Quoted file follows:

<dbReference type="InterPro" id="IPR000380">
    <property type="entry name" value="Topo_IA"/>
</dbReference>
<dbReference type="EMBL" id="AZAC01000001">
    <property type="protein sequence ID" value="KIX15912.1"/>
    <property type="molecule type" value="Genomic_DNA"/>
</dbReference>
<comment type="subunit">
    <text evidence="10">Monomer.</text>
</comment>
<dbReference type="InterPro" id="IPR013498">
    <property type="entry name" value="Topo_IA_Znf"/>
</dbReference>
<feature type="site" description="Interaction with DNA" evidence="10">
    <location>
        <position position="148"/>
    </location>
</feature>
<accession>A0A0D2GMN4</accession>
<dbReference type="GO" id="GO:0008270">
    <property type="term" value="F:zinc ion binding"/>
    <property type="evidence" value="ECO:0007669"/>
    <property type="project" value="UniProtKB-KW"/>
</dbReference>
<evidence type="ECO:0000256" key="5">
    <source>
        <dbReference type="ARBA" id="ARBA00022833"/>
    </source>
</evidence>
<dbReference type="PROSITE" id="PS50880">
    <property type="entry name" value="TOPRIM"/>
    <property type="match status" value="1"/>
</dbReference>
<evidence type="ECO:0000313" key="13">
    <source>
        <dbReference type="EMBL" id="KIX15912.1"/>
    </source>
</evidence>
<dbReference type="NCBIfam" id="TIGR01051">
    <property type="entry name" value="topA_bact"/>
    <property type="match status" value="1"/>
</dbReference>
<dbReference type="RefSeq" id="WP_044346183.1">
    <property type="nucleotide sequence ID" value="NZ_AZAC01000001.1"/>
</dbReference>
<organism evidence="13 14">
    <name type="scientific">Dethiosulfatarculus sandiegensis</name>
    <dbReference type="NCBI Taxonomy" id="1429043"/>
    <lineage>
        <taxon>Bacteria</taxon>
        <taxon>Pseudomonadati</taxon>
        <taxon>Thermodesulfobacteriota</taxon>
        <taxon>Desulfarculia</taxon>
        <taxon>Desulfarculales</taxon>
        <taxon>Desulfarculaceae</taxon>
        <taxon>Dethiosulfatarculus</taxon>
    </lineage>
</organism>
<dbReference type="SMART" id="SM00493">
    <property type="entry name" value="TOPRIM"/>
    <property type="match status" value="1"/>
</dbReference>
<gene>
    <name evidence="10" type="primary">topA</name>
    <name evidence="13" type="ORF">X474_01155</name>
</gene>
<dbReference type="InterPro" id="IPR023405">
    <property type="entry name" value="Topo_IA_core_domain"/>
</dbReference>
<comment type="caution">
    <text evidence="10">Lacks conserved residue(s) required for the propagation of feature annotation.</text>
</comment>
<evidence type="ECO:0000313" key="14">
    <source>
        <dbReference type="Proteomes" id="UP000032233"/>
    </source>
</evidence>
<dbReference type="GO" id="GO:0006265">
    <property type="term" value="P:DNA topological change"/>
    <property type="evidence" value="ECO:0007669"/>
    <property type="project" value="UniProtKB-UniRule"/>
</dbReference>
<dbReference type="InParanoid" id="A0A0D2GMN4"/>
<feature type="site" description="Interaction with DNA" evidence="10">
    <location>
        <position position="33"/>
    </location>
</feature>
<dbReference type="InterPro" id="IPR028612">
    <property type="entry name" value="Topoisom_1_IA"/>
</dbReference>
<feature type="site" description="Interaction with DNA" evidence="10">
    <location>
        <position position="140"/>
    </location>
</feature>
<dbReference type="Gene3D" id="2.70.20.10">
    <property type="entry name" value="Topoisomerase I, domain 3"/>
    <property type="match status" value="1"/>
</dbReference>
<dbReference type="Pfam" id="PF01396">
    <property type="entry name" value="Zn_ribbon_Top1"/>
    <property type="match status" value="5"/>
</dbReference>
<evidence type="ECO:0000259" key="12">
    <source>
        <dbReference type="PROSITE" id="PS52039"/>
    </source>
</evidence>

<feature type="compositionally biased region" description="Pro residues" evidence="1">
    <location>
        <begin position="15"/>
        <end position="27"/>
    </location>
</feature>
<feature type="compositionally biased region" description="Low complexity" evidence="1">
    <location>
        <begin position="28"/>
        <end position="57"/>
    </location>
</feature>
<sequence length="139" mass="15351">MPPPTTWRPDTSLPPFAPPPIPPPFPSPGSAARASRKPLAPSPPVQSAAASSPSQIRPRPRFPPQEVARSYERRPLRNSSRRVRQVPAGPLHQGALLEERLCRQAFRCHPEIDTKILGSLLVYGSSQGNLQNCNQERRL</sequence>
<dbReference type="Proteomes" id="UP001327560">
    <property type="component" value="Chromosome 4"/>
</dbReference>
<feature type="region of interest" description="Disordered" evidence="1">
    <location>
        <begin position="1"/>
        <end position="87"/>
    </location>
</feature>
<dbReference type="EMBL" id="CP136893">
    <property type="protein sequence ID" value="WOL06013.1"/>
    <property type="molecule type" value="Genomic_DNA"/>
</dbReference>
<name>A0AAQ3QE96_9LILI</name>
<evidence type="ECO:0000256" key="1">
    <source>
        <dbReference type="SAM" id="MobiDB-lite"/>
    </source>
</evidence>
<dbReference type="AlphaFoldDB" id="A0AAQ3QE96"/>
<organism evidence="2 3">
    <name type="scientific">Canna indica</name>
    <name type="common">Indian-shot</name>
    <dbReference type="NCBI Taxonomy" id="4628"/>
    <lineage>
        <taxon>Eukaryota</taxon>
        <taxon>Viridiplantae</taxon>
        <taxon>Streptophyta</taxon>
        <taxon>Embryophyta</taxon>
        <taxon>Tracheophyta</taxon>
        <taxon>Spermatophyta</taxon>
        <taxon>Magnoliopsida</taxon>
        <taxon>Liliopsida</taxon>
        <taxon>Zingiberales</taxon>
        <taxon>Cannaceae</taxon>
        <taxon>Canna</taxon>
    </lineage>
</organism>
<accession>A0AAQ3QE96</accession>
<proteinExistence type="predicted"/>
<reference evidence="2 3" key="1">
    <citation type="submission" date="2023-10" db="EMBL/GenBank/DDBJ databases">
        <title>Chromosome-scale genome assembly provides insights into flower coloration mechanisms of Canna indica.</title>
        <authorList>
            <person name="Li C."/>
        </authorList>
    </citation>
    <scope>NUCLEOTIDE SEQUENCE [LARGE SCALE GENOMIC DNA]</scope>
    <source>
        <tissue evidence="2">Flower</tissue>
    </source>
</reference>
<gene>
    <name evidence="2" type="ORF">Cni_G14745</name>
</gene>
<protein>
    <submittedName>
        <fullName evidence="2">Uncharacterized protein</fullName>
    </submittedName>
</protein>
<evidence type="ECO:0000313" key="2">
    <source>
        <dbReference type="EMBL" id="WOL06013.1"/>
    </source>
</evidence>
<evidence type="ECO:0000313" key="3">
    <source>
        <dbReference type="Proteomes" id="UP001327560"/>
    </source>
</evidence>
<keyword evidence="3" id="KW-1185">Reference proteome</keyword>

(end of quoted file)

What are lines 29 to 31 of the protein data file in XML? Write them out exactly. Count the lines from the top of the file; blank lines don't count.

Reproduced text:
</evidence>
<dbReference type="PROSITE" id="PS50880">
    <property type="entry name" value="TOPRIM"/>